Home > Community detox scheme goes national.

[Irish Medical Times] , Lynch, Priscilla Community detox scheme goes national. (27 Aug 2012)

External website: http://www.imt.ie/clinical/2012/08/community-detox...

The national community detoxification programme is a supported, structured outpatient detoxification process from benzodiazepines or methadone. It is for patients who are prescribed methadone or those who are taking prescribed or illicitly-sourced benzodiazepines and want support to reduce or cease their use of these substances, but can’t or don’t want to go into residential detox.

The Community Detoxification Protocols are a set of guidelines for doctors and key workers to support community-based outpatient detoxification from benzodiazepines or methadone. The protocols outline, under a four-stage structured model, minimum medical and psychosocial supports to be provided to a service user in order to ensure adequate and appropriate support during a community detox.

The protocols were originally developed by an inter-agency group in 2007, and over 2011 were reviewed and augmented by an expanded steering group, which included leaders in addiction services from the medical, community/voluntary and research fields.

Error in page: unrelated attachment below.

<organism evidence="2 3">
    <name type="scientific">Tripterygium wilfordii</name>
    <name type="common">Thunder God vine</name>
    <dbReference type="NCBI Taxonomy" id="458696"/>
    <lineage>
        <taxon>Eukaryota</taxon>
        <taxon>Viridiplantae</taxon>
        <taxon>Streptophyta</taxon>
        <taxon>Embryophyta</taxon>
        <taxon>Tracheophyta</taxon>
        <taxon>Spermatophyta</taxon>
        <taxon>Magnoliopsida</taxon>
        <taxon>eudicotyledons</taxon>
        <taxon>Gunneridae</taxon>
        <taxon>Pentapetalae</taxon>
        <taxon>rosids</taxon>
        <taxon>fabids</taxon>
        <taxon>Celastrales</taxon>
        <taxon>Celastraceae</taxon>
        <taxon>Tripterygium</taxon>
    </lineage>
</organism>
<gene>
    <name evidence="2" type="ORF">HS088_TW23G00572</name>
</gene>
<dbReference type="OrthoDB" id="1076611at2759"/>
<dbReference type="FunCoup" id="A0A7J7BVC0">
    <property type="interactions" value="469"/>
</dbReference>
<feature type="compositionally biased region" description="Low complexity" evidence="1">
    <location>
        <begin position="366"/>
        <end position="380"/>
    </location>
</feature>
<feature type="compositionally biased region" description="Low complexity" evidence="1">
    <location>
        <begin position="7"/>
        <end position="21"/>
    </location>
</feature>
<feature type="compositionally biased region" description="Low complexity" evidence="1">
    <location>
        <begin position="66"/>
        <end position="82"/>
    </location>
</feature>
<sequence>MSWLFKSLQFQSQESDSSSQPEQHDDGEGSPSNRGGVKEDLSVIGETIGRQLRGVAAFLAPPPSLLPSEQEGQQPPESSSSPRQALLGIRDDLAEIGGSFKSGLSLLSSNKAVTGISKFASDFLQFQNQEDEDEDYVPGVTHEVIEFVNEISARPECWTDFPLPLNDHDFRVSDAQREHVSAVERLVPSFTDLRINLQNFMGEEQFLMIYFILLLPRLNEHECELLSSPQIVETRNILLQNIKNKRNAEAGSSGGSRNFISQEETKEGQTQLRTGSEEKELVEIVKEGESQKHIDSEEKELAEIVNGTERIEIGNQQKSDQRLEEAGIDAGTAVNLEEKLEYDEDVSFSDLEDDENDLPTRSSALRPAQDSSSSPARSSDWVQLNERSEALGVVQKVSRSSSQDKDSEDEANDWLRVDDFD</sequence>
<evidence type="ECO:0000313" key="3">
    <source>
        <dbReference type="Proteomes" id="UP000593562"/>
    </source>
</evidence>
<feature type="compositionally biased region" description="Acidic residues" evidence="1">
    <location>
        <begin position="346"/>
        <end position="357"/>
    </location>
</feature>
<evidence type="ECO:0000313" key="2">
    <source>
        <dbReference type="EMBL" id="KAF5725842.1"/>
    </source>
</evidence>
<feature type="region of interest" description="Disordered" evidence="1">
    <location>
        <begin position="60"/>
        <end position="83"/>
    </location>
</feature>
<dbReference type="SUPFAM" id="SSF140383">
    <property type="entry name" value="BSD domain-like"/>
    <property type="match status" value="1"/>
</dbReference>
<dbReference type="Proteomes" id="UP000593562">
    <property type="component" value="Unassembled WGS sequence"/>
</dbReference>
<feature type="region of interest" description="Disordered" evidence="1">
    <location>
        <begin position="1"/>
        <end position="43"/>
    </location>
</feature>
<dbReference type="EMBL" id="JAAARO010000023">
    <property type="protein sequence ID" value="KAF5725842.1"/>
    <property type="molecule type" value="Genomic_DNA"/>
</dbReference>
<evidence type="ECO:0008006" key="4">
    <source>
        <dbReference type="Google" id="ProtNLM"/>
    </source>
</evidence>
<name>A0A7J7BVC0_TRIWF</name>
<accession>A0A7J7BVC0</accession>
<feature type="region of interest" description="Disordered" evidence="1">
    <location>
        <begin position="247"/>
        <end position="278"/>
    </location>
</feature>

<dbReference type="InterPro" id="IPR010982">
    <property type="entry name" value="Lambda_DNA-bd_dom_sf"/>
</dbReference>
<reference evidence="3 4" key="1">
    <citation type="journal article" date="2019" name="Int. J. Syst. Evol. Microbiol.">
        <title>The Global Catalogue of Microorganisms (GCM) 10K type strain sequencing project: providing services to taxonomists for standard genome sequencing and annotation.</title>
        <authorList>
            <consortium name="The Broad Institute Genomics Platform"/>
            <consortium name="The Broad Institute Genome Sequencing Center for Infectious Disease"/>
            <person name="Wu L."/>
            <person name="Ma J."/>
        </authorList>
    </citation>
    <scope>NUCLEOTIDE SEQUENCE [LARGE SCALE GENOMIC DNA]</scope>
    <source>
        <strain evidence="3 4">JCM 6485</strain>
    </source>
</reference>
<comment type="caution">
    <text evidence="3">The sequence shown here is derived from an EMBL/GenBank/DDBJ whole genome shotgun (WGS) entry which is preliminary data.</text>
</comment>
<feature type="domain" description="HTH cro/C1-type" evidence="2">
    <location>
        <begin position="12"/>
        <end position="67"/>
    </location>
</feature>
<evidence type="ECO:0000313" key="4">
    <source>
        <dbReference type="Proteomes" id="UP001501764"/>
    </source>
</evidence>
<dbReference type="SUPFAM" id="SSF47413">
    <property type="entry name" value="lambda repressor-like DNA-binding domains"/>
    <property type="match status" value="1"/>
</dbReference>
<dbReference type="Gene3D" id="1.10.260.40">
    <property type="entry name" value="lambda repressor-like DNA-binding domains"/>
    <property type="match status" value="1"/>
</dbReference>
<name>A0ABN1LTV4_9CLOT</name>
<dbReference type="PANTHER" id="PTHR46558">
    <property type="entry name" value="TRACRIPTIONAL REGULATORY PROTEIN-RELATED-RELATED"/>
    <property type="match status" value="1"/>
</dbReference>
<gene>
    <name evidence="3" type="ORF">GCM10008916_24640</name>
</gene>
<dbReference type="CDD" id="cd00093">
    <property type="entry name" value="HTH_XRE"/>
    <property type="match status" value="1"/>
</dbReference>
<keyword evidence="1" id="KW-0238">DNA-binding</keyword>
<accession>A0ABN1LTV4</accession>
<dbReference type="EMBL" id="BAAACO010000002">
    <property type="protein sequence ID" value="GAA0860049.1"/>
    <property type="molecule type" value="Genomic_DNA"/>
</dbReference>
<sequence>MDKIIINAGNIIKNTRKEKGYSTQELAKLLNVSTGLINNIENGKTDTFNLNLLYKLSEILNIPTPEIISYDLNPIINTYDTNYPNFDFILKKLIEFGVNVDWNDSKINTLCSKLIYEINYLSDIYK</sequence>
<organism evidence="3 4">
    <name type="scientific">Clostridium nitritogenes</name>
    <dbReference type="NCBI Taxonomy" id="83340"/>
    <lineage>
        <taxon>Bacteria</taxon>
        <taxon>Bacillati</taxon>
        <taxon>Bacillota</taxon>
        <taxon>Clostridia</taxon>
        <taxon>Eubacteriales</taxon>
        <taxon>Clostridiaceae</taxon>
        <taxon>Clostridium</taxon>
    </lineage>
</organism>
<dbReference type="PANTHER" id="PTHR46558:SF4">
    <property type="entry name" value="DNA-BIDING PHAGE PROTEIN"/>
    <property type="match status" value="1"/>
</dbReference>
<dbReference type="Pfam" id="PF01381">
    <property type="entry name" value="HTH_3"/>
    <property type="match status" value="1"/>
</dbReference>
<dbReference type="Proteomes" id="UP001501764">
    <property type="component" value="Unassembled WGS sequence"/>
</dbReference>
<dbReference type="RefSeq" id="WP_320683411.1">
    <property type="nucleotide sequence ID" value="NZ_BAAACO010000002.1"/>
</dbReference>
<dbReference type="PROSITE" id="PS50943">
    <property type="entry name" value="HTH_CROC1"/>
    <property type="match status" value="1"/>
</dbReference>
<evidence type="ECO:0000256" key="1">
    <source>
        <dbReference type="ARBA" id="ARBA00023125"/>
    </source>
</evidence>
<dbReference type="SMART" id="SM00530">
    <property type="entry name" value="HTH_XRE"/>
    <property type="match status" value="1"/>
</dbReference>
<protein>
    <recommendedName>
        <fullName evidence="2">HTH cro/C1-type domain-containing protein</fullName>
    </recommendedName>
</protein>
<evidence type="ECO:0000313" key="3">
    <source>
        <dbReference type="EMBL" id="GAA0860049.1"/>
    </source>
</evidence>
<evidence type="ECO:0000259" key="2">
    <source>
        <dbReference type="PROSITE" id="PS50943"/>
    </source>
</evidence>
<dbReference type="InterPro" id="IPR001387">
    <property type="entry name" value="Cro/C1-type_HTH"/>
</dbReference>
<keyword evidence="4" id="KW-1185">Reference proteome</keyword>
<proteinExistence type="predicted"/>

Explaining the background to the protocols, Caroline Gardner, Manager at the Progression Routes initiative, which connects inter-agency service delivery in Irish drug and alcohol services with national policy, said they were established after the initiative heard that people on methadone were upset that they were being turned down by doctors when asking to detox.

“When exploring this situation with doctors, we found that doctors would say ‘no’ when they had limited information or supports for the person and felt that any other response was unsafe. This was the basis for the development of the protocols.”


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